Anna Wirz-Justice, Francesco Benedetti, Michael Terman. Basel: S. Karger, 2013
As the professional’s guide for setting up chronotherapy in hospital and clinical practice, this book includes a systematic exposition of basic circadian and sleep science and its translation to clinical trials and application.
Raymond W. Lam and Edwin M. Tam. New York: Cambridge University Press, 2009
This step-by-step guide helps busy mental health clinicians and other health professionals better diagnose seasonal affective disorder (SAD) and incorporate light therapy into their everyday clinical practice. It includes educational handouts for patients, lists of frequently asked questions, and other resources.
T. Partonen and S. R. Pandi-Perumal, Eds. London: Oxford University Press, 2009
Season Affective Disorder (SAD), or winter depression, is a mood disorder related to the change in the seasons and lack of exposure to daylight. It affects 1 in 100 adults in western countries. SAD is a rare example of a psychiatric disorder with a clear, identifiable biological cause. The new edition of this award winning book brings together distinguished scientists and opinion leaders to discuss the current and anticipated developments in the study and care of SAD. Highlighting the clinical diagnosis and management of SAD, this book provides a valuable resource for all who are involved in the health care for patients with SAD. This book deals with the range of therapeutic measures that are available for the treatment of SAD. In addition, this book elucidates potential areas of research that have emerged, such as the study of the circadian pacemaker.
Norman E. Rosenthal. New York: Guilford Press, 2005
Dr. Norman E. Rosenthal’s indispensable guide for readers who suffer from the “winter blues” is now more useful than ever. This authoritative book presents a wealth of new information on remedies for seasonal affective disorder (SAD), including recent advances in light therapy, research on the effectiveness of antidepressants, and new recipes to counterbalance unhealthy winter food cravings. Dr. Rosenthal distinguishes among various degrees of the disorder, ranging from winter blues to full-blown SAD; provides a self-test that readers can use to evaluate their own seasonal mood changes.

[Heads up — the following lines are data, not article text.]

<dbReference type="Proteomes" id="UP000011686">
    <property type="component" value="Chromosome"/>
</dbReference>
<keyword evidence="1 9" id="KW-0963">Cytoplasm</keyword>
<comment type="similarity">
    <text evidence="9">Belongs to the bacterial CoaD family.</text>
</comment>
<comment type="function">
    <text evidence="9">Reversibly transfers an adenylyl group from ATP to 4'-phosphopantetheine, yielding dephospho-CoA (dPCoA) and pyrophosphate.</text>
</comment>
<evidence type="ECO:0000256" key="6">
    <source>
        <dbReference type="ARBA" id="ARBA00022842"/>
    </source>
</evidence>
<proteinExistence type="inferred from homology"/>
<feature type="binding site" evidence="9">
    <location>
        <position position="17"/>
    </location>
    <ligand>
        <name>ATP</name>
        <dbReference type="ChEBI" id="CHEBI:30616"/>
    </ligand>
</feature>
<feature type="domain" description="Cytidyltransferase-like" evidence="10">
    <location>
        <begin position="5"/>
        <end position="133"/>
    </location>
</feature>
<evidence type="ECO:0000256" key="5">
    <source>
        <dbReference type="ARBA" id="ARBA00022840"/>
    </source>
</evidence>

Russell G. Foster and Leon Kreitzman. New Haven: Yale University Press, 2005
In a scientist-journalist collaboration, the authors reveal the vital role of biological clocks, the strategies scientists are using to understand them, and the health risks that arise from malfunctioning clockwork.
The Body Clock Guide to Better Health : How to Use Your Body’s Natural Clock to Fight Illness and Achieve Maximum Health
Michael Smolensky and Lynne Lamberg. New York: Henry Holt and Co, 2000
This comprehensive volume opens with an overview of how circadian rhythms affect daily life. An A-to-Z reference guide describes the impact of biological rhythms on symptom presentation and treatment response in psychiatric disorders, sleep disorders, and other common illnesses. The guide includes seasonal affective disorder, major and bipolar depression, pregnancy-related depression, delayed and advanced sleep phase disorder, insomnia, and more. The authors describe benefits of chronotherapies, including light, melatonin, and other medications. The bibliography contains more than 750 scientific references.
Russell G. Foster and Leon Kreitzman. New Haven: Yale University Press, 2010
In this fascinating book, Russell G. Foster and Leon Kreitzman draw on remarkable recent scientific advances to explain how seasonal change affects organisms, and how plants and animals over countless generations have evolved exquisite sensitivities and adaptations to the seasons. The authors also highlight the impact of seasonal change on human health and well-being. They conclude with a discussion of the dangers posed when climate changes disrupt the seasonal rhythms on which so much life depends.